Joe Miller: Election 2011, Out With The Old, In With The New, Take Cover!

Once again, the Star is the big winner on Election Day in KCMO.

During the primary, the paper of record conquered the Titans of Industry, the Chamber of Commerce and the secretive cabal of CEOs known as the Civic Council, when it backed Mike Burke and Sly James over Deb Hermann.

For the general, for the coup de grace, they vanquished the King Maker, the Old Mr. Moneybags who had never backed a loser in a mayor’s race: Mr. James B. Nutter.

So now we know, once and for all, who runs this city.

A word to Mayor-Elect Sly James from a man who has been 29th floor and failed: Get ready, the Star is going to turn on you the second you disobey them.

Anyway, it ain’t all bad on this Wednesday after. For one, I’m nowhere near as hung over as I was four years ago, not as high, true, but over all, much much happier.

And…

Jermaine Reed won and Ken Bacchus lost!

I first met Jermaine when he was a student at Northeast High. In 2001, I named him "Best Student Activist" in the Pitch‘s annual Best Of issue. My blurb began, "Ladies and gentleman, allow us to introduce the next governor of Missouri: Jermaine Reed."

Could happen. He’s at least off to a good start.

A word of caution for my friend Jermaine: Please be aware that this city is still very, very racist. The whites who run this city expect their black leaders to be easily bought off. Then they turn around and expose the bought-off blacks as corrupt.

I’m not saying you have to be perfect, Jermaine, but I kind of am. And even if you are perfect, the racist system will still fuck you somewhere down the line. So, good luck! And have fun!

And speaking of exposing bought-off blacks as corrupt, Ken Bacchus lost!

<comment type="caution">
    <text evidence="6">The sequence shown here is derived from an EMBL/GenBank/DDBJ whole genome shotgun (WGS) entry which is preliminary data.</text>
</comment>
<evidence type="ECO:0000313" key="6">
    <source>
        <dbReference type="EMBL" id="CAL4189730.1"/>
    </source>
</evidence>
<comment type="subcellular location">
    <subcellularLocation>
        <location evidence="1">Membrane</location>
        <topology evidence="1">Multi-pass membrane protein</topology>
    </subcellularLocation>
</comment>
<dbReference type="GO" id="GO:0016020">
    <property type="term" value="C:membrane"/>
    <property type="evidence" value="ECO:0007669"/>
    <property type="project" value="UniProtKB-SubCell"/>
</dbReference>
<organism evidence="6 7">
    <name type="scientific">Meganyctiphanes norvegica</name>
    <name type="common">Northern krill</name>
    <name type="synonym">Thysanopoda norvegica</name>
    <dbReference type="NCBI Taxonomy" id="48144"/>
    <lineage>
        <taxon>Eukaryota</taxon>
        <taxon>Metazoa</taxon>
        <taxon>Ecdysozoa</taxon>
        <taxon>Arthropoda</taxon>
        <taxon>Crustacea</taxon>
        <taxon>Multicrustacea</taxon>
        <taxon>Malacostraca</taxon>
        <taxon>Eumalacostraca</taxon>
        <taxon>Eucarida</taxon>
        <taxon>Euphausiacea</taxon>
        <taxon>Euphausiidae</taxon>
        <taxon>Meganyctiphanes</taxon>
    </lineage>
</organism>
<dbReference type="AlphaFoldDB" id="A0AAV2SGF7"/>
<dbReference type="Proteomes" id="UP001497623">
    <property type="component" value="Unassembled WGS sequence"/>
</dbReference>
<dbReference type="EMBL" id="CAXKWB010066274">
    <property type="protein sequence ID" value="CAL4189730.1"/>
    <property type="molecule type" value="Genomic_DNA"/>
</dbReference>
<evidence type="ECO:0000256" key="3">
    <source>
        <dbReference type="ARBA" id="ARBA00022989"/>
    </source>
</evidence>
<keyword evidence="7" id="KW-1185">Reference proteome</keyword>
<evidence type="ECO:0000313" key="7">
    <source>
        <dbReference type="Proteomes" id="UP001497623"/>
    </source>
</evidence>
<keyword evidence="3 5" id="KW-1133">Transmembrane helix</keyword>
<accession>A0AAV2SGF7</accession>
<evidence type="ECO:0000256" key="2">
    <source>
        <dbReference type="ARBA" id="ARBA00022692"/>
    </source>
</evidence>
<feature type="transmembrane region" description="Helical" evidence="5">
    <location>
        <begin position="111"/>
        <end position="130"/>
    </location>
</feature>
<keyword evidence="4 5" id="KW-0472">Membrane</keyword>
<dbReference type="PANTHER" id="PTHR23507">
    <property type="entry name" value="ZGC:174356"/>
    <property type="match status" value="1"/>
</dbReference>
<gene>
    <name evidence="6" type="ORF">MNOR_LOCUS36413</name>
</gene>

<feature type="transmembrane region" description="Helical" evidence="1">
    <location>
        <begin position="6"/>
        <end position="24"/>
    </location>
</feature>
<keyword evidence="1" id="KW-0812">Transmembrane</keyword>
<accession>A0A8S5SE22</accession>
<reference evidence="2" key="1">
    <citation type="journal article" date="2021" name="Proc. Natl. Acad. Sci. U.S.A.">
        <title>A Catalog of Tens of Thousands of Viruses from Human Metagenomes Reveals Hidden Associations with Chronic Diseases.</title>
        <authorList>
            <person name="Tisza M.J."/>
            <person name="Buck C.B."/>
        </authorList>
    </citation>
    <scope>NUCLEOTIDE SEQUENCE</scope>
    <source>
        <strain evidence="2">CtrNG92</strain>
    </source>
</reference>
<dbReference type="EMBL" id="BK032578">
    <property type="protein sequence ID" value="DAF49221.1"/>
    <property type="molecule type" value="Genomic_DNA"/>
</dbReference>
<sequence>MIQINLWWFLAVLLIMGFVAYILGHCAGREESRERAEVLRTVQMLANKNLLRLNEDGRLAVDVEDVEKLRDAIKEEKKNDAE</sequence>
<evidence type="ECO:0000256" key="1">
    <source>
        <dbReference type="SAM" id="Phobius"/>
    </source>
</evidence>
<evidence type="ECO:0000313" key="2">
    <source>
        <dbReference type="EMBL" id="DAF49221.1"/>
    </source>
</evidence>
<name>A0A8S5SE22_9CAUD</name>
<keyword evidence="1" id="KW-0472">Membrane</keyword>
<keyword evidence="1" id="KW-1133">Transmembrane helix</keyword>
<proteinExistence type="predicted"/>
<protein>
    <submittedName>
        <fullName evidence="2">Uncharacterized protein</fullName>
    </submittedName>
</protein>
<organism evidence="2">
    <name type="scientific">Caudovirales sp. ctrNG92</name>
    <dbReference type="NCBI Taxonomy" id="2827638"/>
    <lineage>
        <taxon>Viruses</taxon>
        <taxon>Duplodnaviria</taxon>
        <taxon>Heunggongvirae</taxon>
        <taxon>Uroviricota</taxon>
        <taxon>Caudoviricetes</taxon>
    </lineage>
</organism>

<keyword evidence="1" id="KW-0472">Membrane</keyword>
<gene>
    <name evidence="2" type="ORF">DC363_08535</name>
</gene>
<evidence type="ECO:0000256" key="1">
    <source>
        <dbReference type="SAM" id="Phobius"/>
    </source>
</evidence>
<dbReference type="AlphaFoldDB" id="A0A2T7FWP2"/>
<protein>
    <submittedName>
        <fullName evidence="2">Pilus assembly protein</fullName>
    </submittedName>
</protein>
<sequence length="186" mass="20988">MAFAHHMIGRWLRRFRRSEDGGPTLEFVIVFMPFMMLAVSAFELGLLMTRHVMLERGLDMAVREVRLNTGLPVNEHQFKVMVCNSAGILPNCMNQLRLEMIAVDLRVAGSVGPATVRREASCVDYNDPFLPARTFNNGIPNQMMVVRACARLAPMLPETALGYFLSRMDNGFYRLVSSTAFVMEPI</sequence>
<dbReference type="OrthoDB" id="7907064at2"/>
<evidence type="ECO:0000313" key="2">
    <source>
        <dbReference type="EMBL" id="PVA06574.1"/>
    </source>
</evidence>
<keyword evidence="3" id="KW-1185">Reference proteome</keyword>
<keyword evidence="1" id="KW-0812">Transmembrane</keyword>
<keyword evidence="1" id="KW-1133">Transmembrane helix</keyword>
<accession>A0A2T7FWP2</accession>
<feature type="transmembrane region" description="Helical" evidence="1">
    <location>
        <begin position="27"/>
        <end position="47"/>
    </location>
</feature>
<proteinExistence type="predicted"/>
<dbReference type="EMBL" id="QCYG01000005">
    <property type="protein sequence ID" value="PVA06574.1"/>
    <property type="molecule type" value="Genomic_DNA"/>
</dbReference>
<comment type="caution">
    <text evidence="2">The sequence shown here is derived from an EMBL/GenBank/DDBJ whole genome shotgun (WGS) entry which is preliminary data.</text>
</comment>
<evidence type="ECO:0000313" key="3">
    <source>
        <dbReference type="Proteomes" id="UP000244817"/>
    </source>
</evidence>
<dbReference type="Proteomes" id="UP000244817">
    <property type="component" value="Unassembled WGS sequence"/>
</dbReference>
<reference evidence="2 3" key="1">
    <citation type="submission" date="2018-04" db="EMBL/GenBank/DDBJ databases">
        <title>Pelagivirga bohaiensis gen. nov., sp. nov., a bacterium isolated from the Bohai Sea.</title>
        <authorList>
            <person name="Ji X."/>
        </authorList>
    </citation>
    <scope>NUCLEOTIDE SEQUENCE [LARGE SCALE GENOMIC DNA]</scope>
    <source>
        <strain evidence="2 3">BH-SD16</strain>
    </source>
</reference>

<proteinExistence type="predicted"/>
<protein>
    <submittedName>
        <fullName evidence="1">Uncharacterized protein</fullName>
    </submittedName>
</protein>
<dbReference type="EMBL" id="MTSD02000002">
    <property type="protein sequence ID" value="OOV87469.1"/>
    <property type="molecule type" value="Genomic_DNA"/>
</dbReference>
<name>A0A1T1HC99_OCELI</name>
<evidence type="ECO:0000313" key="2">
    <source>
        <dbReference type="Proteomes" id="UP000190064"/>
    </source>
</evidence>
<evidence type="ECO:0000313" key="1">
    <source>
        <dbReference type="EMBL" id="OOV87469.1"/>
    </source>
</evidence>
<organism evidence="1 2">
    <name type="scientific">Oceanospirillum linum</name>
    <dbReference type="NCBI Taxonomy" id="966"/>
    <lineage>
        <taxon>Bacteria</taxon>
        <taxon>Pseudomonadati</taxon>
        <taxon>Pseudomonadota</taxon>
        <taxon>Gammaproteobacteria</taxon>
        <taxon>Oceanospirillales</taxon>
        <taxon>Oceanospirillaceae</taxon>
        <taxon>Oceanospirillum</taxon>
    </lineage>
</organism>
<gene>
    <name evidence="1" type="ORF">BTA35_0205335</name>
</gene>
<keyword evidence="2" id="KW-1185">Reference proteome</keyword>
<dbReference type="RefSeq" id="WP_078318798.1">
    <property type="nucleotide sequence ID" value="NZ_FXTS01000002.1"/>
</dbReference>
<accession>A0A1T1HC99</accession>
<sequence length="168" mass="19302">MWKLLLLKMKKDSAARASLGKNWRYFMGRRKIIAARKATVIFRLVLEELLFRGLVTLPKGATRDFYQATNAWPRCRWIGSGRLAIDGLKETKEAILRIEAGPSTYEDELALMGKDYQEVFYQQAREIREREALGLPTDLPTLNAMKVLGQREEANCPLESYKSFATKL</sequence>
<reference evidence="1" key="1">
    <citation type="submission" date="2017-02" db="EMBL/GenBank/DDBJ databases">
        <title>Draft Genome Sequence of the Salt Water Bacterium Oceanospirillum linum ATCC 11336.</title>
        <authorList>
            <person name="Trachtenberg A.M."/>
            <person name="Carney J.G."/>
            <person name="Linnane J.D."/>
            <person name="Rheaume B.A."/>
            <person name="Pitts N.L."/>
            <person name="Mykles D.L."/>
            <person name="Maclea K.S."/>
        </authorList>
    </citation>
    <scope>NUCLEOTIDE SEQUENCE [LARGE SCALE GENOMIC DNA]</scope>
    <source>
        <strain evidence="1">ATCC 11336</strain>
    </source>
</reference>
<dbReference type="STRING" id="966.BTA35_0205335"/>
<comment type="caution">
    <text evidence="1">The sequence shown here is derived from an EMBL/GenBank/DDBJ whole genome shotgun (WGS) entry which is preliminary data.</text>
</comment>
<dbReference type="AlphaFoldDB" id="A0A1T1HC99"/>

Right on!

Is there anything good to say about that guy? He of the $600,000 government-funded remodel for a $40,000 house. He of the quasi-public agency that helped administer the city’s housing program until it was taken over by the feds. He who snatches redevelopment projects out from under hardworking neighborhood groups so that he can make a quick buck.

Ah, democracy in America. How bittersweet it is.

You wake up after Election Day to the good news of new blood in the city’s black leadership (and, in this respect, Sly james is very good news, because he’s not at all part of the Eastside crony crowd). But you also wake up knowing that the ink-stained wretches at 18th and Grand are not only still in charge but they’re more powerful than ever.

 

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3 Responses to Joe Miller: Election 2011, Out With The Old, In With The New, Take Cover!

  1. Gerald Bostock says:

    star bashing
    Explain what The Star told Funkhouser to do, what he didn’t do, and what the Star did to retaliate. I’m willing to be persuaded, but your perspective is pretty biased. From an outsider’s perspective, I believe The Star was behind the curve in getting off the Funk bandwagon, and that occurred only after his numerous counterproductive and ham-handed political blunders that alienated many of his supporters. The Star was reflecting the prevailing rather than crafting it. And based on the fact that you got out of there and have been critical of the mayoral administration, it seems as if you reached the same conclusion that The Star did. Why is their conclusion sinister, while yours is enlightened?

  2. Super Dave says:

    So Who Really Won?
    Mr. Cathy “John Taylor” Jolly! I see those two names and the figure Master Blaster comes to mind? Wonder which one is the brain.

    (Master Blaster from Mad Max Beyond Thunderdome)

  3. Joe says:

    Good points
    We on the 29th floor were very much to blame, and Funk and Gloria both were, certainly. And I can see how you’d say the Star was late getting on the bandwagon. They have to uphold at least semblance of objectivity, and that necessitates giving a new mayor some of the benefit of the doubt, which they did. On the other hand, they’re also quite skilled as an institution at slanting their coverage to suit their editorial positions. This certainly happened in the paper’s coverage of all of Funk’s trevails, including, and most significantly, some of his policy ideas, such as regional transit. They also had DeAnn Smith working for them at the time, and I think even Funk’s enemies can sympathize with him on that one. With her, it was war from the start. Lastly, I am, of course, exaggerating in my warning to Sly, for the sake of the medium, which is sort of all about exageration and bluster, don’t you think?

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